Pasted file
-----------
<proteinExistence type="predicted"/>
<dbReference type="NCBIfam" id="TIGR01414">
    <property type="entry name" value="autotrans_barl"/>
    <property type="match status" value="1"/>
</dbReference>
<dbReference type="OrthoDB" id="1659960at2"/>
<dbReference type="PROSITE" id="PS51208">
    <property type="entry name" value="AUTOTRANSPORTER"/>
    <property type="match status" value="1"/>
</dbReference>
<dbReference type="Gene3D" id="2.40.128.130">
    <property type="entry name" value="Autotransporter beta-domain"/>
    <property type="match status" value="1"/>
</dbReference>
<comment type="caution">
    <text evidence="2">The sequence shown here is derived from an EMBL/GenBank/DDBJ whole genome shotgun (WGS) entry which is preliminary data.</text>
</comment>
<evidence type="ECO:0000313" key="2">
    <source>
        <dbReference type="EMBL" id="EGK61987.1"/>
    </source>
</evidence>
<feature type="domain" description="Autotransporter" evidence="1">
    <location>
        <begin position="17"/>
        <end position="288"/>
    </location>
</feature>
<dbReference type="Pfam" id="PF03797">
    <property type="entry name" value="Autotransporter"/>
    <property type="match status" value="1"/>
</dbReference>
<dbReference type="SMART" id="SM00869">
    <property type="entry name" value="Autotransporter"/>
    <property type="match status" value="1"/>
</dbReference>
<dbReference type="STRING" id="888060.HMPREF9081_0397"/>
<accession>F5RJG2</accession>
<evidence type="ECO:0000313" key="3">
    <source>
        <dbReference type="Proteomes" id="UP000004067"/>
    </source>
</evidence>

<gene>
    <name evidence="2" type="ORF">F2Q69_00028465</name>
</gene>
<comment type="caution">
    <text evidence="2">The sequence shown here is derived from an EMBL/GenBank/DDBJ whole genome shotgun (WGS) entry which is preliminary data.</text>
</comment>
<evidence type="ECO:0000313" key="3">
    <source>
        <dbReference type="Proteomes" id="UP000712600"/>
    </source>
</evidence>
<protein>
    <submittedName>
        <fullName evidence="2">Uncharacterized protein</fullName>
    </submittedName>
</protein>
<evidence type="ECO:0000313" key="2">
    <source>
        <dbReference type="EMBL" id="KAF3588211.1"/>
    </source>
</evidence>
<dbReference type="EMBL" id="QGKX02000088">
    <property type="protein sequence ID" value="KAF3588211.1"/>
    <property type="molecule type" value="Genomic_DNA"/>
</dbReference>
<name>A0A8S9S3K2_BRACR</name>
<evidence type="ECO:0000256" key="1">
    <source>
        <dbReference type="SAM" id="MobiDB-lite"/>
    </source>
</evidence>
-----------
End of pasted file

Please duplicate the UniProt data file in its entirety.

<proteinExistence type="predicted"/>
<dbReference type="NCBIfam" id="TIGR01414">
    <property type="entry name" value="autotrans_barl"/>
    <property type="match status" value="1"/>
</dbReference>
<dbReference type="OrthoDB" id="1659960at2"/>
<dbReference type="PROSITE" id="PS51208">
    <property type="entry name" value="AUTOTRANSPORTER"/>
    <property type="match status" value="1"/>
</dbReference>
<dbReference type="Gene3D" id="2.40.128.130">
    <property type="entry name" value="Autotransporter beta-domain"/>
    <property type="match status" value="1"/>
</dbReference>
<comment type="caution">
    <text evidence="2">The sequence shown here is derived from an EMBL/GenBank/DDBJ whole genome shotgun (WGS) entry which is preliminary data.</text>
</comment>
<evidence type="ECO:0000313" key="2">
    <source>
        <dbReference type="EMBL" id="EGK61987.1"/>
    </source>
</evidence>
<feature type="domain" description="Autotransporter" evidence="1">
    <location>
        <begin position="17"/>
        <end position="288"/>
    </location>
</feature>
<dbReference type="Pfam" id="PF03797">
    <property type="entry name" value="Autotransporter"/>
    <property type="match status" value="1"/>
</dbReference>
<dbReference type="SMART" id="SM00869">
    <property type="entry name" value="Autotransporter"/>
    <property type="match status" value="1"/>
</dbReference>
<dbReference type="STRING" id="888060.HMPREF9081_0397"/>
<accession>F5RJG2</accession>
<evidence type="ECO:0000313" key="3">
    <source>
        <dbReference type="Proteomes" id="UP000004067"/>
    </source>
</evidence>

<gene>
    <name evidence="2" type="ORF">F2Q69_00028465</name>
</gene>
<comment type="caution">
    <text evidence="2">The sequence shown here is derived from an EMBL/GenBank/DDBJ whole genome shotgun (WGS) entry which is preliminary data.</text>
</comment>
<evidence type="ECO:0000313" key="3">
    <source>
        <dbReference type="Proteomes" id="UP000712600"/>
    </source>
</evidence>
<protein>
    <submittedName>
        <fullName evidence="2">Uncharacterized protein</fullName>
    </submittedName>
</protein>
<evidence type="ECO:0000313" key="2">
    <source>
        <dbReference type="EMBL" id="KAF3588211.1"/>
    </source>
</evidence>
<dbReference type="EMBL" id="QGKX02000088">
    <property type="protein sequence ID" value="KAF3588211.1"/>
    <property type="molecule type" value="Genomic_DNA"/>
</dbReference>
<name>A0A8S9S3K2_BRACR</name>
<evidence type="ECO:0000256" key="1">
    <source>
        <dbReference type="SAM" id="MobiDB-lite"/>
    </source>
</evidence>